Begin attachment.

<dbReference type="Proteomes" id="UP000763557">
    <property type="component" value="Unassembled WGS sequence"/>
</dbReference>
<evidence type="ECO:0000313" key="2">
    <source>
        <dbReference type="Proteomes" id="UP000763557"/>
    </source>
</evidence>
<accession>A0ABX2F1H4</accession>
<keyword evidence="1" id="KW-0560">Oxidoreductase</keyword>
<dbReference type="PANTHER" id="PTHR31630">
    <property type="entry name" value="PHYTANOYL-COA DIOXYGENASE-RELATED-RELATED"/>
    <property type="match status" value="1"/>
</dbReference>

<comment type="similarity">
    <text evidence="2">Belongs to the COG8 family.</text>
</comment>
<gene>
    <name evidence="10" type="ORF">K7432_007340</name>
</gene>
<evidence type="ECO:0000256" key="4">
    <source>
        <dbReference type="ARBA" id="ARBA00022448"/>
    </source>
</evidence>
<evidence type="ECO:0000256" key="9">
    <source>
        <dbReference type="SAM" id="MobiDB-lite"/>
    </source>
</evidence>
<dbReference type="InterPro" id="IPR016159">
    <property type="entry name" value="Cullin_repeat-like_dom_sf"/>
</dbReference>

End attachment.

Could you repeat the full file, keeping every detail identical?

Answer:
<dbReference type="Proteomes" id="UP000763557">
    <property type="component" value="Unassembled WGS sequence"/>
</dbReference>
<evidence type="ECO:0000313" key="2">
    <source>
        <dbReference type="Proteomes" id="UP000763557"/>
    </source>
</evidence>
<accession>A0ABX2F1H4</accession>
<keyword evidence="1" id="KW-0560">Oxidoreductase</keyword>
<dbReference type="PANTHER" id="PTHR31630">
    <property type="entry name" value="PHYTANOYL-COA DIOXYGENASE-RELATED-RELATED"/>
    <property type="match status" value="1"/>
</dbReference>

<comment type="similarity">
    <text evidence="2">Belongs to the COG8 family.</text>
</comment>
<gene>
    <name evidence="10" type="ORF">K7432_007340</name>
</gene>
<evidence type="ECO:0000256" key="4">
    <source>
        <dbReference type="ARBA" id="ARBA00022448"/>
    </source>
</evidence>
<evidence type="ECO:0000256" key="9">
    <source>
        <dbReference type="SAM" id="MobiDB-lite"/>
    </source>
</evidence>
<dbReference type="InterPro" id="IPR016159">
    <property type="entry name" value="Cullin_repeat-like_dom_sf"/>
</dbReference>